***PK Redondo 98 Review*** (jedeloach style)

Discussion in 'Racquets' started by samster, May 5, 2007.

  1. samster

    samster Legend

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    Well, this may be too little, too late, since the U.S. supply of Redondo appears to have been depleted as PK struggles to find a U.S. distributor. But fortunately, I picked up six Redondo's in the past couple months and I have been playing with it for the past 2 months.

    About me: I am a self-rated NTRP 3.5 to 4.0. I play once to twice a week. Semiwestern forehand; can hit with topspin or flat. One-hand backhand, love to slice but occasionally hit topspin during matches. I have a long backswing; "too long" according to my instructor. Former high school doubles player; so I love to volley but undoubtedly a step slower now I am 31 y/o and lack of playing time. I have used a wide range of racket headsizes: the smallest being Head Arthur Ashe frame and largest being Donnay Pro 1 Agassi Oversize (blue and neon yello).

    My first Redondo was a used one I bought from TW forum from gotwheels (Jim); I got it for my chronic shoulder problems. But as you will see, the Redondo gave me more than just comfort.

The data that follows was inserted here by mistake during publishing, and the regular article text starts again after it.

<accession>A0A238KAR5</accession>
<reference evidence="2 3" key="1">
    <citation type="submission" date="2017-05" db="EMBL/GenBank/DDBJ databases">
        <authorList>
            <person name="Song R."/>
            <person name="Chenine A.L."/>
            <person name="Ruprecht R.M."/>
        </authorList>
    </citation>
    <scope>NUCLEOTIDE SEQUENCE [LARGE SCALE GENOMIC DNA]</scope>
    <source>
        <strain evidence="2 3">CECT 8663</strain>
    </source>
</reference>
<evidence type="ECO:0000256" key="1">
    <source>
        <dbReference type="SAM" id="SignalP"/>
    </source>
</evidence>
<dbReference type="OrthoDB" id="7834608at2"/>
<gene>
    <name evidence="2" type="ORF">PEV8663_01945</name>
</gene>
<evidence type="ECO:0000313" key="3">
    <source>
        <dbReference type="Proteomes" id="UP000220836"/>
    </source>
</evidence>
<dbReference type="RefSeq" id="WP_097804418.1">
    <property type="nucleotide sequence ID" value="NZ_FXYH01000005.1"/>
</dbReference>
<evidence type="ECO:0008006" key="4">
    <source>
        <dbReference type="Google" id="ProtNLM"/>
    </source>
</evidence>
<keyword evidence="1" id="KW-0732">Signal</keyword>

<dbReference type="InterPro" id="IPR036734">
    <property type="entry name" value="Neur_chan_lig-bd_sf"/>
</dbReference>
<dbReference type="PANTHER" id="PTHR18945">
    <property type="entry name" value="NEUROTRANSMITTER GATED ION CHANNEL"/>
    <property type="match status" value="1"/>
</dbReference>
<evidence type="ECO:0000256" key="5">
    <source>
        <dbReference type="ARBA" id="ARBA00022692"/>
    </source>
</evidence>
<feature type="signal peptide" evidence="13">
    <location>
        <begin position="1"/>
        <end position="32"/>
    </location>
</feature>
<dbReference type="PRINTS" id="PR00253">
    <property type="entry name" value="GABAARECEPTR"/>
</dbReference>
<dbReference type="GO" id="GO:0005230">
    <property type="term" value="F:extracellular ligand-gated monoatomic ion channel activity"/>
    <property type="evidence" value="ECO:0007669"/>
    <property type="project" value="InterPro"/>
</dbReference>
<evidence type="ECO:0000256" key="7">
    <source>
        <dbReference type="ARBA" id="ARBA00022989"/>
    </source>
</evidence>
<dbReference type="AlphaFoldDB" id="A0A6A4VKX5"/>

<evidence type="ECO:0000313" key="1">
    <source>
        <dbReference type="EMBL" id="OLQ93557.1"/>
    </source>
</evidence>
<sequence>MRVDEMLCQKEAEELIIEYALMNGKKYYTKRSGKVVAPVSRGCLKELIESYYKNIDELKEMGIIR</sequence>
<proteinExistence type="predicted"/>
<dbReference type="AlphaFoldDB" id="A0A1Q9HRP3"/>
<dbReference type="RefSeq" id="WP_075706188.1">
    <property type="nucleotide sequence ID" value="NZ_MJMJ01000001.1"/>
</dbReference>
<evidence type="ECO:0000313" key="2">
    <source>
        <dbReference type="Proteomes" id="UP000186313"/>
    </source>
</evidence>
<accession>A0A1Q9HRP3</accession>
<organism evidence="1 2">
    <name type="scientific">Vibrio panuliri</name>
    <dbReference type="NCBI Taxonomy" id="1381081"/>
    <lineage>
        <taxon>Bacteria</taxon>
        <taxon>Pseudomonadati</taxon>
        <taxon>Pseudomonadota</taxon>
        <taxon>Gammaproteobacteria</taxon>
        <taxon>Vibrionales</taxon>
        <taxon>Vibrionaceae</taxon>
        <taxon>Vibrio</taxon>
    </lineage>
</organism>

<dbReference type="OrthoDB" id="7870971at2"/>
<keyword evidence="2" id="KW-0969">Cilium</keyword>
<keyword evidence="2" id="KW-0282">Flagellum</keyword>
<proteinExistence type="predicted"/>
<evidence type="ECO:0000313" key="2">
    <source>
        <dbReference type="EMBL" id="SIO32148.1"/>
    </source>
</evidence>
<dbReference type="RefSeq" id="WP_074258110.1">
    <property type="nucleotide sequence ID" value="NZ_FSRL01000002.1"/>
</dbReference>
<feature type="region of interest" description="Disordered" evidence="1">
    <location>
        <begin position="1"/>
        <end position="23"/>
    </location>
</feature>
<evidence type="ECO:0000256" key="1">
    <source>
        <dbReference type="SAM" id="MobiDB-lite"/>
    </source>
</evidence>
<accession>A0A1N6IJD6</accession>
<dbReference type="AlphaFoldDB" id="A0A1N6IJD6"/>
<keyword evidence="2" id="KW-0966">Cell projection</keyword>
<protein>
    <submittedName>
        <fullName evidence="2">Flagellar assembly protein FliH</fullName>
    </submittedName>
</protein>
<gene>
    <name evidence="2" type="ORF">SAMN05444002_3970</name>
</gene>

PK REDONDO 98 STOCK; KLIP LEGEND 17 AT 58 LBS; YONEX COBALT BLUE OVERGRIP; 1 GAMMA SHOCK BUSTER.

    Design/Comfort: 10/10.

    This is by far one of the most comfortable frames I have ever used. Yonex RDX 500 users can easily identify with this. Absolutely no arm pain or shoulder pain even when I completely mishit (ie. frame the ball). The frame is flexible but it is flexible at the right places; I will get to this in the serve section.

    It is similar to the PK Heritage Type C except it has a maroon paint theme to it. It has a classic look to it. I like it.

    Overall: If you want comfort and feel, look no further.

    Groundstrokes: 9/10.

    I was concerned about the 18x20 string pattern because I thought it would hamper with hitting topspin. Boy, was I wrong. One thing I really like about the Redondo is its versatility. You can hit flat or topspin with the Redondo without problem.

    I have hit harder and more penetrating topspin forehands with Babolat Pure Drive Roddick, but overall I say the Redondo is better (for me) because of the variety of shots I can hit with confidence: nasty drop shots, backhand slice that stays low, or open up and rip a topspin backhand, or work the angles. I am hitting the best BH shots (topspin and slice) I have ever hit consistently with the Redondo.

    Overall: No surprises here, you get what you put in. The Redondo will reward you when you take a long, smooth, controlled swing. I found that muscling the ball will not work with the Redondo. The wierd thing is you don't feel like you are hitting a heavy ball; but ask your opponent who is running around trying to catch his breath.